from here an it is an easy Metro ride to the SEG Electronics Center, another windowless twilight zone where 3 hours of price-comparing leaves me with a bargain 160G HDD & an MP3 player at a fraction of HK’s cost. I walked the 2 miles back to the border along Shennan Zhonglu, which I’ve unofficially dubbed the electro Champs-Elysees of Shenzhen. the avenue is so wide, the sidewalks hardly less so, the perspectives so infinite you feel like you’re in Renaissance Italy cum the Forbidden City cum the Future Nowhere city. Haussman would be proud. the land is flat, yielding pastel-hued, fully glazed office towers that stand here and there in random non-relation to each other, their operable windows leaving cute (no other word to describe it) checkerboard indications of occupation on the 34th floor. biycyles share the sidewalks, as do enormous trees; stairs all have roller ramps for pushing bikes or carts up and down (often resulting in odd rise/run stair ratio). despite the odd lack of character of the city as a whole, there are some real pockets of design splendor: a narrow verdant park between two low-lying overpasses, a sidewalk park created by a series of simple raised curves, a stepped depression leading down into the basement level of a shopping mall that generates a relaxing, multi-leveled circulatory public space.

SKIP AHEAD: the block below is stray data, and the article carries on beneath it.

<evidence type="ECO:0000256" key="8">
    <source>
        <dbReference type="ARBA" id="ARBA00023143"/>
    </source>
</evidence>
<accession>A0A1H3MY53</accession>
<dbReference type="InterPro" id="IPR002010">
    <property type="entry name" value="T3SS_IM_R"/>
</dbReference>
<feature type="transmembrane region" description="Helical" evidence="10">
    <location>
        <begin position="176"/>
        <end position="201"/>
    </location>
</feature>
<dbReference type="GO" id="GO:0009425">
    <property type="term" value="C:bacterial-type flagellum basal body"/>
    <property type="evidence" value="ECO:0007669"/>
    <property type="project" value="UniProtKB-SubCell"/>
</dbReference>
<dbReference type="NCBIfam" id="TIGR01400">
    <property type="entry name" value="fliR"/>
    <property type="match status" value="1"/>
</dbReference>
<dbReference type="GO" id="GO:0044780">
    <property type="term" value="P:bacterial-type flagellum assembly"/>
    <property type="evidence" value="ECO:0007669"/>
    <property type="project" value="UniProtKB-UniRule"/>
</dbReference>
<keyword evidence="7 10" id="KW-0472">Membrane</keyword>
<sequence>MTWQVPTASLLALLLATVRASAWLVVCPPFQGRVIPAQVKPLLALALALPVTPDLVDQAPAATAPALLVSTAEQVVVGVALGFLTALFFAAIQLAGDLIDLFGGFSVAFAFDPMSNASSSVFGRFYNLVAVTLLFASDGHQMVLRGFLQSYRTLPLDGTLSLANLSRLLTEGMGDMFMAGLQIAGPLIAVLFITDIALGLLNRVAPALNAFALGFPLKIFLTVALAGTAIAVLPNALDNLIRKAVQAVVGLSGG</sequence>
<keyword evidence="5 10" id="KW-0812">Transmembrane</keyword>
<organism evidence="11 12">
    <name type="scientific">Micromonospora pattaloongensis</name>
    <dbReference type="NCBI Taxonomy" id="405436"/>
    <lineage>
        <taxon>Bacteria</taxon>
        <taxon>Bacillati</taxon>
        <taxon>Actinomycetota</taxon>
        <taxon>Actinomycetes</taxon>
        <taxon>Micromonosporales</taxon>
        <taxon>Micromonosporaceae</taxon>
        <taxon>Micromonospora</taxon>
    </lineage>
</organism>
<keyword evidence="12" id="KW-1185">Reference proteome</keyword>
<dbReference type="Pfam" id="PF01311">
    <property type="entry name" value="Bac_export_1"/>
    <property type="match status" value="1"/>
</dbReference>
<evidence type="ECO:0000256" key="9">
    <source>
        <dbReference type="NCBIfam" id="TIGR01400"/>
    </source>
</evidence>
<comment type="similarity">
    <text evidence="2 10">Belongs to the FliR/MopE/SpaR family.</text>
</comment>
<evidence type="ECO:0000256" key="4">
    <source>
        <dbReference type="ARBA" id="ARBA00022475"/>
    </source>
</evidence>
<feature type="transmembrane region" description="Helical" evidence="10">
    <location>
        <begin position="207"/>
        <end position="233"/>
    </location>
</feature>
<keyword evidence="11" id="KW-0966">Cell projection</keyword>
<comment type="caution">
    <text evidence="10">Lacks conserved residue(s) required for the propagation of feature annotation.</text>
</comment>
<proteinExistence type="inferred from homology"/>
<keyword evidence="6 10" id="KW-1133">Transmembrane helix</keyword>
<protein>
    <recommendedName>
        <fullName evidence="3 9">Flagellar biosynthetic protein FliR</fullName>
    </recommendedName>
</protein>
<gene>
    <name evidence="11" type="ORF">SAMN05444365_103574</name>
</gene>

on another note entirely, Shek-O is a small village on the southern tip of the southeastern finger of Hong Kong Island. a bus which only runs on Sundays and holidays leaves from the IFC transit interchange in Central and takes 40 minutes to go east towards Shau Kwei Wan and then south up and over central HKI’s undeveloped mountainous terrain before careening down towards the coast. the busride itself is worthwhile; on the second floor of a double decker, zooming along the eastern expressway which hovers over the water between North Point and Causeway Bay is nothing short of a breathtaking blurring of land, road, sky, & water. climbing over the island as the towers recede below and give way to a thicket of dense green is a vertiginous reminder of this island’s inherent inspiration for architectural acrobatics.